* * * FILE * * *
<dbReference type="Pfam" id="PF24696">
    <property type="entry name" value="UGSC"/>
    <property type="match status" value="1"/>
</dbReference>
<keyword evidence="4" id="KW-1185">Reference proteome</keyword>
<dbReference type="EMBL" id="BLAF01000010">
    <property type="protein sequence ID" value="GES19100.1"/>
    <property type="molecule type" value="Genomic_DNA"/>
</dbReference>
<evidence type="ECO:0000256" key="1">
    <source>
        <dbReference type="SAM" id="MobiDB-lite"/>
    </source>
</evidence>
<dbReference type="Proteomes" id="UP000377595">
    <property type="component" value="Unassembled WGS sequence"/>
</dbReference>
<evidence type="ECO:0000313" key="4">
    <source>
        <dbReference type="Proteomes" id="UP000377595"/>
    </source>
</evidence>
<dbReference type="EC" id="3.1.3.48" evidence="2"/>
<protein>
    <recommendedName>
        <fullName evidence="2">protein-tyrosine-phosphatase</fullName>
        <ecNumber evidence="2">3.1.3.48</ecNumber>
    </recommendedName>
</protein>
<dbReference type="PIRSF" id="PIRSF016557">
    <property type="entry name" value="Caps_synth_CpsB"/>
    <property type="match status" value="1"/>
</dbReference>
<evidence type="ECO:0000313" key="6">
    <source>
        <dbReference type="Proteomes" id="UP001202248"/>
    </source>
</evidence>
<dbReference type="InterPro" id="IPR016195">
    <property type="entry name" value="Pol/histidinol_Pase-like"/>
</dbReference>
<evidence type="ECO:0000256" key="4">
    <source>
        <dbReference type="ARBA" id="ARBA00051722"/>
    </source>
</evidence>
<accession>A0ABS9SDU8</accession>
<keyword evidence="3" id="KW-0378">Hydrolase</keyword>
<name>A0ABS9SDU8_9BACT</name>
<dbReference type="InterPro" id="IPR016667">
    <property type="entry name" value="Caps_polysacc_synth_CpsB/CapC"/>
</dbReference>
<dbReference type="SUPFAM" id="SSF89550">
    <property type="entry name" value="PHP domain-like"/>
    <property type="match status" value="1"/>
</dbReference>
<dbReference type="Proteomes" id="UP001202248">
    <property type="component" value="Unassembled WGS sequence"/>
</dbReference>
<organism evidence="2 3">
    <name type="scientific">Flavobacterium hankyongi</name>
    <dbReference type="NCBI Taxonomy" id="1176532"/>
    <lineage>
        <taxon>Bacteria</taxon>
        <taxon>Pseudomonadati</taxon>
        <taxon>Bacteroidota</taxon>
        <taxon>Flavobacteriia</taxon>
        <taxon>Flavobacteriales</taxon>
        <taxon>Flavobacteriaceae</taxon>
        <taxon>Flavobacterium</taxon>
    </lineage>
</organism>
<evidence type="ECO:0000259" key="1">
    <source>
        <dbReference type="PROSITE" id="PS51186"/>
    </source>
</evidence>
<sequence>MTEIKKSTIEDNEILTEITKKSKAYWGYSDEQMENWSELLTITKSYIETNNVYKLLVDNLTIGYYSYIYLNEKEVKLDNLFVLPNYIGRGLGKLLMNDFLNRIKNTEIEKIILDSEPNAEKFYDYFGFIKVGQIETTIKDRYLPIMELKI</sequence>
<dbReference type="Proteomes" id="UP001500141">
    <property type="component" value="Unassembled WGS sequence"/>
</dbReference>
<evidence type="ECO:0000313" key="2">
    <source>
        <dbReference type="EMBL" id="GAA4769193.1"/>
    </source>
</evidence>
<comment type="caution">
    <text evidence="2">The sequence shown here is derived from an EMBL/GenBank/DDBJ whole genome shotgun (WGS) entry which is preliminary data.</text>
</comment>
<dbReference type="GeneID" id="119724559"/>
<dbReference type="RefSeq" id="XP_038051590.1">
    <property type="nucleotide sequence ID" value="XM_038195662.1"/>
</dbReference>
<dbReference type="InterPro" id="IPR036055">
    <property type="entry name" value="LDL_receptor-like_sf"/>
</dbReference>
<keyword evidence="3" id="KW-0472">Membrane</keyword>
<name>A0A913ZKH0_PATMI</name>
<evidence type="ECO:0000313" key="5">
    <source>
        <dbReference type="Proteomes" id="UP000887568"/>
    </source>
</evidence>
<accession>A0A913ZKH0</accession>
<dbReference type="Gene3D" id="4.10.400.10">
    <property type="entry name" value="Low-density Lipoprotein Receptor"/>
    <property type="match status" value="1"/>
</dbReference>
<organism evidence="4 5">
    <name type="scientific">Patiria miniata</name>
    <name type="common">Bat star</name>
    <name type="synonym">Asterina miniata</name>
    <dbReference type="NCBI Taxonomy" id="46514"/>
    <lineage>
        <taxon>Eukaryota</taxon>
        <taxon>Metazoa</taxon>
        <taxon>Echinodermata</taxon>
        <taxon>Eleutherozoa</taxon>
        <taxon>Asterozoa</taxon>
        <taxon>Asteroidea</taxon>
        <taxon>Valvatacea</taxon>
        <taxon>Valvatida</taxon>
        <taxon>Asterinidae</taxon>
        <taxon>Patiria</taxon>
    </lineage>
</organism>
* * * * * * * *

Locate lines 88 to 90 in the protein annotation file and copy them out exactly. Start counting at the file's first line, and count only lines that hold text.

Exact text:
    <text evidence="2">The sequence shown here is derived from an EMBL/GenBank/DDBJ whole genome shotgun (WGS) entry which is preliminary data.</text>
</comment>
<dbReference type="GeneID" id="119724559"/>